Wes Anderson’s signature style flourishes in “The Grand Budapest Hotel.” That is a polite and complimentary way of saying “This movie is very odd.” The ensemble cast alone is reason to watch (since everybody is bound to have a favorite on the list), but the way that each actor is utilized makes it even better. The list includes Ralph Fiennes, F. Murray Abraham, Willem Dafoe, Adrien Brody, Edward Norton, Saoirse Ronan, Tilda Swinton, and Bill Murray, and that’s less than half of the list! From F. Murray’s sophistication to Willem Dafoe’s cold-blooded intensity, you never know what type of character the next star will play. My only complaint about the film is that I wish I could spend more time with each character. The Russian Matryoshka Doll introduction of the story that quickly transports us from the present to 1985 to 1968 to 1932 seems a bit unnecessary but sets the tone for the entire film. Anderson’s lighthearted approach to serious situations like death, prison, and war make for a viewing experience that I can only describe as “awkwardly enjoyable.” It is amazing how much actually happens in the 100-minute runtime as characters fly in for a short chapter and then disappear for the rest. I believe that this film will see some Oscar nominations, particularly for its screenplay and acting. I wouldn’t consider it to be one of the best films that I’ve seen, but the unique style makes me anxious to revisit “The Grand Budapest Hotel” soon.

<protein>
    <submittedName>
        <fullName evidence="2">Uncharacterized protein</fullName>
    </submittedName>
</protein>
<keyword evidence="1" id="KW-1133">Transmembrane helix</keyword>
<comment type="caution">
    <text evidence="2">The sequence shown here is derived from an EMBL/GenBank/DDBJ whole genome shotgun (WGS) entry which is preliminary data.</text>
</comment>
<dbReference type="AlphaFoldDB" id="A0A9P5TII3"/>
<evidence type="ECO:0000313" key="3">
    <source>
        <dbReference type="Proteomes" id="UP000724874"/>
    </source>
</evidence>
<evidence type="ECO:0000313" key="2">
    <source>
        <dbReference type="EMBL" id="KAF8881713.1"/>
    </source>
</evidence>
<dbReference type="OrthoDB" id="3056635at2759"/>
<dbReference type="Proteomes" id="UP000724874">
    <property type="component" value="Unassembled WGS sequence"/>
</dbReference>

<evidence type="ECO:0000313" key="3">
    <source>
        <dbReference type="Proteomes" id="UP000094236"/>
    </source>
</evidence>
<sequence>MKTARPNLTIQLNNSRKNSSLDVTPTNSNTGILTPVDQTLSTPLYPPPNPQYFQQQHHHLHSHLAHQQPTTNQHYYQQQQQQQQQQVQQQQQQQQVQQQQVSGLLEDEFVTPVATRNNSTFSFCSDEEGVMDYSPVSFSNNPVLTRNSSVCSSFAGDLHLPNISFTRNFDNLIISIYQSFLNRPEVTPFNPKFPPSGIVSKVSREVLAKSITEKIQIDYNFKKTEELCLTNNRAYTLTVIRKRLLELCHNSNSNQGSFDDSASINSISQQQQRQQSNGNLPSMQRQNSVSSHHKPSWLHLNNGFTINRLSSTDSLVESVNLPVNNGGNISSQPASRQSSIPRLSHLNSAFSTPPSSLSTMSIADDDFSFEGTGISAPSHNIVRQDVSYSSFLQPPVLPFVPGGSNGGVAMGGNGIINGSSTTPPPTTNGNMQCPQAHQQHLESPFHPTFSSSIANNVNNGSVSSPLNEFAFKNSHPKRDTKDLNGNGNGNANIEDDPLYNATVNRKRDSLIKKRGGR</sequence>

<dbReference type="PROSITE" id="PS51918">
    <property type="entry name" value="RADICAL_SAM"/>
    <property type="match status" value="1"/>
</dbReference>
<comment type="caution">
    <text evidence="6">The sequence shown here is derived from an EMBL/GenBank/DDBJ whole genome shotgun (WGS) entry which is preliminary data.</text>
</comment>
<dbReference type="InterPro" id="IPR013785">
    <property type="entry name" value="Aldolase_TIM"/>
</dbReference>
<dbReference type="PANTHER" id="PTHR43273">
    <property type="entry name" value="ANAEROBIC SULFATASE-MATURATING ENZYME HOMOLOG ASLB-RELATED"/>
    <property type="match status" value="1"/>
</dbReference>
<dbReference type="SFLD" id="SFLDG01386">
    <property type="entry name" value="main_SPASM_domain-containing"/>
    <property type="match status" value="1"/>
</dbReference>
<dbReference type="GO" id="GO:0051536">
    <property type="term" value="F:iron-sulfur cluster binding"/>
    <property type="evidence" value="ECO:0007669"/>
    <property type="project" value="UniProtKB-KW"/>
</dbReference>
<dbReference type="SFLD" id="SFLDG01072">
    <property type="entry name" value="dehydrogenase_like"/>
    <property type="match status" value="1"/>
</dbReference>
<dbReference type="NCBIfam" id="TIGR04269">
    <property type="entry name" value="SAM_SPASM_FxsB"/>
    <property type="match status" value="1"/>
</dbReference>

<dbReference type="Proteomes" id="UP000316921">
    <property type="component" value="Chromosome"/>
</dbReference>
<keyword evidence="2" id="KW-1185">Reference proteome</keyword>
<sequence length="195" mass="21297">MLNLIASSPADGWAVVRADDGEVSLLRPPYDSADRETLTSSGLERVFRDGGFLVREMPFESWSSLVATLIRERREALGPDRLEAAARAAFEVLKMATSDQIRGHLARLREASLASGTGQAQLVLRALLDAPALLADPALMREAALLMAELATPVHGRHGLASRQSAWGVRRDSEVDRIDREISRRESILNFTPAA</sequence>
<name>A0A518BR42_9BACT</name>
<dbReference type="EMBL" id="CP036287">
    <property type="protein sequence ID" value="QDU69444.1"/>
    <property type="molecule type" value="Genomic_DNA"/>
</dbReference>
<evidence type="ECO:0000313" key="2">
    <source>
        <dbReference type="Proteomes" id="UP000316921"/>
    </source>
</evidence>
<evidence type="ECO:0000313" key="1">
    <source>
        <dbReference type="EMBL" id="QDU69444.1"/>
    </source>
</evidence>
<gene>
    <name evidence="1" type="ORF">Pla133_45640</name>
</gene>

[Pictured: Wes Anderson's signature head-on shot. Can't get enough!]